Smoking gun on original intent of ACA: No premium subsidies for FEDERAL-exchange plans

Smoking gun on original intent of ACA: No premium subsidies for FEDERAL-exchange plans

[Ed. – Nobody preparing for implementation behaved as if there might be premium subsidies for customers of the federal-exchange plans, until early 2012, two years after the ACA law was signed.  It was only when more than half the states had decided not to create state exchanges that the IRS began to prepare for premium subsidies for the federal-exchange plans.  But the administration never went to Congress to get the law changed.]

A new paper by businessman and finance expert Scot Vorse throws an evidentiary grenade into the pending Supreme Court Case on Obamacare, King v. Burwell. The new information, published in a white paper from the Competitive Enterprise Institute, “highlight[s] a growing body of evidence indicating government officials originally planned to offer Obamacare tax credits only on state-established insurance exchanges,” according to the accompanying CEI press release.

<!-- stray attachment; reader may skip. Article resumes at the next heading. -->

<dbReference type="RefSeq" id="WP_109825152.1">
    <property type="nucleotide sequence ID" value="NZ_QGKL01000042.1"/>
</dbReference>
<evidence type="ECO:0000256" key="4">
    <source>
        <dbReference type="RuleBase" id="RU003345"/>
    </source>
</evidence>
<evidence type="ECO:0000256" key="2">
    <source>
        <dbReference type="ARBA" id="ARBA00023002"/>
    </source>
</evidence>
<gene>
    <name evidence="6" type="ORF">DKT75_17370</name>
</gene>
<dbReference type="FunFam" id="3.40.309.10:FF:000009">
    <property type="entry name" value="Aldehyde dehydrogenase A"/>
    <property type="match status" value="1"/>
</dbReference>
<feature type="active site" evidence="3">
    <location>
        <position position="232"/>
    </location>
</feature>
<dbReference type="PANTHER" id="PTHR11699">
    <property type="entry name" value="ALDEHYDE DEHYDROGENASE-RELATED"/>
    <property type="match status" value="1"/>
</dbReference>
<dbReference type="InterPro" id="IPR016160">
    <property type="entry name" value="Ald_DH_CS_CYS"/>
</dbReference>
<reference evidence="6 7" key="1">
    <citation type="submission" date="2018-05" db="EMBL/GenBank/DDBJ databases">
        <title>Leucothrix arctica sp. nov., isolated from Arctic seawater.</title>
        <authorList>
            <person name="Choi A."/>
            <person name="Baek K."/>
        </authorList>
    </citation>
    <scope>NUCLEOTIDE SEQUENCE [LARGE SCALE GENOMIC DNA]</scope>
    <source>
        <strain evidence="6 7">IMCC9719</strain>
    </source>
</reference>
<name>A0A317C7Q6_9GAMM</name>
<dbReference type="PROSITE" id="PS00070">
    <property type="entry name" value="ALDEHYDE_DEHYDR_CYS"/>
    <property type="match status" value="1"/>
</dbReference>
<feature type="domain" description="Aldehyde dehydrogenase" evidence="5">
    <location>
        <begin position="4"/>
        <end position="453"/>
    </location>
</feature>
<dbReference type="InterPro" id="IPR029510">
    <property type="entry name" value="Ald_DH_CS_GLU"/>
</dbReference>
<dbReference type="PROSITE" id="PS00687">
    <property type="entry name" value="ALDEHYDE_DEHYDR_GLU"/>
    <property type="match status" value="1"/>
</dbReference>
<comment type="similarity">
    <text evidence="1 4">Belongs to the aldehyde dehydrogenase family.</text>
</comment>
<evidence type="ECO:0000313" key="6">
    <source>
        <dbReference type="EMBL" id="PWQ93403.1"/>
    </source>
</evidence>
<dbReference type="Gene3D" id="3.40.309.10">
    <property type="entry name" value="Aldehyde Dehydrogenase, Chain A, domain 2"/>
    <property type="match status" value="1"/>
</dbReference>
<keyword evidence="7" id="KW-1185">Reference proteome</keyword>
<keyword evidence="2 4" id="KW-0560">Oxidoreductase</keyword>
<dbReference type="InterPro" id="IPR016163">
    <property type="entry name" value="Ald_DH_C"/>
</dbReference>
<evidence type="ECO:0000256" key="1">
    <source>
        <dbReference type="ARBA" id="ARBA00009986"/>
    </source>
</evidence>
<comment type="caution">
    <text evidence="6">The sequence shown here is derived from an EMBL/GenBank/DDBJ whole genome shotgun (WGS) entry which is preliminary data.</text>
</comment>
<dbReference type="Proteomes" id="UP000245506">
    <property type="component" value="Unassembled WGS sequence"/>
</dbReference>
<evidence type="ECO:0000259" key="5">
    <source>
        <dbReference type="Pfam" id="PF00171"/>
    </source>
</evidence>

At issue in King v. Burwell is whether the 2012 IRS rule that provided federal tax subsidies to Obamacare enrollees in the 34 states that have chosen not to open their own exchanges is authorized under the 2010 Patient Protection and Affordable Care Act (Obamacare). The plain language of the law contains no such provision.  …

In his white paper, Vorse presents compelling evidence that from March 23, 2010, when President Obama signed Obamacare into law, until early 2012 no one in Congress or the Obama administration interpreted the law as offering federal insurance premium subsidies to residents of states that did not set up their own health exchanges. …

“What the administration is saying today,” Vorse wrote on Thursday, “directly contradicts what HHS, Treasury, and the IRS did for the first two years of Obamacare’s implementation. It was not until many states opted out that the administration’s story began to change.”

As the CEI pointed out in its news release: “Vorse’s findings demonstrate that although HHS helped states develop a tax-credit calculator, the department initially set out to establish its federal exchange without a calculator and would not provide users any information about tax credits.”

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